North Korea proposes high-level talks with US

PYONGYANG : North Korea’s top governing body on Sunday proposed high-level nuclear and security talks with the United States in an appeal sent just days after calling off talks with rival South Korea.
The powerful National Defense Commission headed by North Korean
leader Kim Jong Un issued a statement through state media proposing “senior-level” talks to ease tensions and discuss a peace treaty formally ending the Korean War.
The rare proposal for talks between the Korean War foes follows months of acrimony over North Korea’s defiant launch of a long-range rocket in December and a nuclear test in February, provocative acts that drew tightened U.N. and U.S. sanctions. The U.S. and South Korea countered the moves by stepping up annual springtime military exercises that prompted North Korea to warn of a “nuclear war” on the Korean Peninsula.
However, as tensions subsided in May and June, Pyongyang has made tentative overtures to re-establish dialogue with South Korea and Washington. Foreign analysts say impoverished North Korea often expresses interest in talks after raising tensions with provocative behavior in order to win outside concessions.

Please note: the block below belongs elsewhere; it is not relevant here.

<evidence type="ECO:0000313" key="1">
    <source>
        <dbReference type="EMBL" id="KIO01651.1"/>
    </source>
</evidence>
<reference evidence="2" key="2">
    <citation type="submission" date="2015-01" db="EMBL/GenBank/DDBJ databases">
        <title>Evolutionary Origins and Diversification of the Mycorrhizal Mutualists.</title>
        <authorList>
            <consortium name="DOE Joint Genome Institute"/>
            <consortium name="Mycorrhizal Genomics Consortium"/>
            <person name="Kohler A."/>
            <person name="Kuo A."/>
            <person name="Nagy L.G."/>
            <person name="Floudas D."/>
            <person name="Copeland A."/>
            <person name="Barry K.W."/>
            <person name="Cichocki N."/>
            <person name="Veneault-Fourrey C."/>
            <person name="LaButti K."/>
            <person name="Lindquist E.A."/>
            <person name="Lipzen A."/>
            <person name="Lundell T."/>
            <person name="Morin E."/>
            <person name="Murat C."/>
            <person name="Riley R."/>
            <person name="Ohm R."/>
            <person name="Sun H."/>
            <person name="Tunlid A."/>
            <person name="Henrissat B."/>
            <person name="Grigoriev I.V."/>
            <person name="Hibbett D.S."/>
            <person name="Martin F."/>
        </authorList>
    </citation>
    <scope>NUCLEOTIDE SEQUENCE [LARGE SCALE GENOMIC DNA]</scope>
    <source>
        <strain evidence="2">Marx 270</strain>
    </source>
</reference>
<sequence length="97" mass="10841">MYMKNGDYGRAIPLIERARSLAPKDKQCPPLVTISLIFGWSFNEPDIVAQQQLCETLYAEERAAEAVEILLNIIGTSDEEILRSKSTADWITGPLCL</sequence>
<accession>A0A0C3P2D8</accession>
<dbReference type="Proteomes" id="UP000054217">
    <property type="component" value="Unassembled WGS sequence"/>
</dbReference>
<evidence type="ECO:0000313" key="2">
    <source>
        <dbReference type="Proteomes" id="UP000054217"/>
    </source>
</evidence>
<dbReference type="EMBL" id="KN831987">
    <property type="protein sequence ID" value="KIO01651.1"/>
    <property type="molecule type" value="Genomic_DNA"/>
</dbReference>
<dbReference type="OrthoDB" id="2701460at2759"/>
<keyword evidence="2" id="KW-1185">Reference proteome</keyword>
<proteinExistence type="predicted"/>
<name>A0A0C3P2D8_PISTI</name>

In a notable shift in propaganda in Pyongyang, posters and billboards calling on North Koreans to “wipe away the American imperialist aggressors” have been taken down in recent weeks.
There was no immediate response from Washington, but President Barack Obama’s envoy on North Korea said Friday that while the U.S. is not averse to talking with Pyongyang, the bar for resuming engagement is higher in the wake of repeated threats and provocations.
Meanwhile, a recent proposal from Pyongyang for Cabinet-level talks with South Korea – the first in six years – led to plans for two days of meetings in Seoul earlier this week. The talks fell apart on Tuesday over who would lead the two delegations.
North Korea fought against U.S.-led United Nations and South Korean troops during the three-year Korean War in the early 1950s, and Pyongyang does not have diplomatic relations with either government. The Korean Peninsula remains divided by a heavily fortified border. AP/UNB


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